Assessment and progression of the child
Watching and listening to the children while they work in a group gives insight into how the child works, thinks and cooperates. While observing the children, a teacher might notice that one child is leading the activity from the start, while another child may be more reflective about their input and will wait to contribute until they are sure. Sometimes children may play a key role in solving a problem, but allow another child to present the work and it is only through observation of the group that a teacher will know how the group constructed its answer.
Individually questioning and listening to a child, as they work, sheds light on a child’s thought process. This type of intervention can be used to see how a child is solving a problem. The teacher may ask questions about how the child has collected the information, or what tools they may need to solve the problem. The teacher can use this time to actively intervene and support the child, or extend their learning beyond the activity in hand. The teacher will often ask questions specifically to enable the child to think more deeply and broadly around a subject, or to reflect on what they already know which might help them to tackle the next step. Individual reading sessions would come into this category.
Whole class discussion and games
Prior knowledge of individuals and groups can be assessed with a brainstorming activity, often at the start of a project. Teachers can use this time to make a mental (and sometimes written) record of which children have prior knowledge of a certain topic. Games can also be used to assess abstract problem solving and mental maths skills. A child’s concentration span, ability to share attention and capacity to listen to others is assessed at these moments.
A teacher may ask a child to draw pictures when solving a maths problem, for example. The child will draw out the process as they see it in their mind. This annotation enables the teacher to see how the problem solving process in taking place in the child’s mind. The teacher may complete the annotation when interviewing the child, noting down important additions that the child makes verbally.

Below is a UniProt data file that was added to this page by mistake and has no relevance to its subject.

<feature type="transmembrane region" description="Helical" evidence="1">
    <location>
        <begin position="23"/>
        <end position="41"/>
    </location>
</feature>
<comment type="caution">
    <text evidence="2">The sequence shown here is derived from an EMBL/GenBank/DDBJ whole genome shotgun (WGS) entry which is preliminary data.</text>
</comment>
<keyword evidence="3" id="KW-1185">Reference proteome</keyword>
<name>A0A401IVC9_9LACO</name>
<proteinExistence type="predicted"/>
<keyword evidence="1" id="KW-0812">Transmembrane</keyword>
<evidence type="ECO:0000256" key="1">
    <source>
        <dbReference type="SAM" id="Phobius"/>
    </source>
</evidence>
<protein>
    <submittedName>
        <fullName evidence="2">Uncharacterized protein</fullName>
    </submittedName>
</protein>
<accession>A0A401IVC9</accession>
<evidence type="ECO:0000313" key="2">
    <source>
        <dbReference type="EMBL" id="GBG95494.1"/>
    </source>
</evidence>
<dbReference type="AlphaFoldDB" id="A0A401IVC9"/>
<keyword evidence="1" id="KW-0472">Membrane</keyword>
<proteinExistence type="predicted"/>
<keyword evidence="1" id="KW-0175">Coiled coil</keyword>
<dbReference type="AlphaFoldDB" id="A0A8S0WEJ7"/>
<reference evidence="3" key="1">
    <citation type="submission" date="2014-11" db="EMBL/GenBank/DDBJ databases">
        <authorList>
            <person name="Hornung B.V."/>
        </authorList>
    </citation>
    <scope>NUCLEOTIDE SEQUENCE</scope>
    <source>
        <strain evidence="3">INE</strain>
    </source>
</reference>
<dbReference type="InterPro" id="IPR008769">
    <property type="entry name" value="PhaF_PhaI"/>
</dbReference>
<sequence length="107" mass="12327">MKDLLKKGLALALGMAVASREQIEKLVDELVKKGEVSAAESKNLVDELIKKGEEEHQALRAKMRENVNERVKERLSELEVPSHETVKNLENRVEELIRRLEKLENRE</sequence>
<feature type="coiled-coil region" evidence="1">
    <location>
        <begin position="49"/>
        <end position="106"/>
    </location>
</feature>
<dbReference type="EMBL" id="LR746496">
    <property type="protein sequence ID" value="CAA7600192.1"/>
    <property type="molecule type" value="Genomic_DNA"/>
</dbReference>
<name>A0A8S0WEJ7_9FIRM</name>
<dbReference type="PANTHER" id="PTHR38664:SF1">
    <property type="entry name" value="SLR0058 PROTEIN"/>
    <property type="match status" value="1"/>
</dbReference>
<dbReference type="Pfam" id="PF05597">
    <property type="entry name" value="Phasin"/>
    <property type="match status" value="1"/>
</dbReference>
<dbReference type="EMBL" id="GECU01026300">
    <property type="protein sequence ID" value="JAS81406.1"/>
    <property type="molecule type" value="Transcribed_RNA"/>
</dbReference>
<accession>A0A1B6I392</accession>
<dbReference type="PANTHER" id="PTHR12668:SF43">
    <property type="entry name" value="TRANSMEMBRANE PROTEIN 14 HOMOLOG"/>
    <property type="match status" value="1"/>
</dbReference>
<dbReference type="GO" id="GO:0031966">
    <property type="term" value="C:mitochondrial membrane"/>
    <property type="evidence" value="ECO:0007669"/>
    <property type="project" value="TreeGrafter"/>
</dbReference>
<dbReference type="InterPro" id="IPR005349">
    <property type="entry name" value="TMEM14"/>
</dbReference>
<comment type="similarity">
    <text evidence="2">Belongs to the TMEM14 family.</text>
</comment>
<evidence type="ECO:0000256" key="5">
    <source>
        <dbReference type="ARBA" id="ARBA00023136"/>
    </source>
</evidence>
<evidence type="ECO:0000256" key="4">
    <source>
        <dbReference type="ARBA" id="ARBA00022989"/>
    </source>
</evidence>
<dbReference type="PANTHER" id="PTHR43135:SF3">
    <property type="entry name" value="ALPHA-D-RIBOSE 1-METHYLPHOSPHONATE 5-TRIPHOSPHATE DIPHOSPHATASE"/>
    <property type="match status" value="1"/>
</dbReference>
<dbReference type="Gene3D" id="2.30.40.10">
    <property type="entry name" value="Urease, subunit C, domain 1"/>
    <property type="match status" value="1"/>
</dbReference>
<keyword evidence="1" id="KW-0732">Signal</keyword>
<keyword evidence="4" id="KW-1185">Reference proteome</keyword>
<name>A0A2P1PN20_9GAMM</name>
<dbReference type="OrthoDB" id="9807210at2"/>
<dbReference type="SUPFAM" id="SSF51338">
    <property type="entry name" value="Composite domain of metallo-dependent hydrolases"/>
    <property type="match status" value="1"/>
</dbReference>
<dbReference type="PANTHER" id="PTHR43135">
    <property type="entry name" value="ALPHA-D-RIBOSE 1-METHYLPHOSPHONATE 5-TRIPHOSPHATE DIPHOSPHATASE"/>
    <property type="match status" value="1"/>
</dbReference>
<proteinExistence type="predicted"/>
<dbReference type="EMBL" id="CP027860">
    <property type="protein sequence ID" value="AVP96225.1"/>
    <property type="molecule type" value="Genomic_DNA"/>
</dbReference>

Books and journals
The child will have a book in writing, maths and in some cases, reading. These books are a record for the child of their progress since the beginning of the year. The teacher may annotate this book at regular intervals after discussions with the child about the work. The differences between the work at the start and the end of the book are also discussed with the child. Corrections may be made by the teacher in these books.
A child may make a spontaneous, or prepared, presentation to which the class will listen and respond. This is a means of evaluating a child’s ability to organise material and communicate their ideas clearly. Conclusions may be drawn about the depth to which the children have researched the presentation.
We share with the children the objectives which they need to achieve, and listen to those that they wish to achieve. They can give feedback in groups or individually about which objectives they find particularly challenging. The children choose the work which features in their portfolio and discuss with the teacher the importance of the pieces in connection with their learning journey during the year.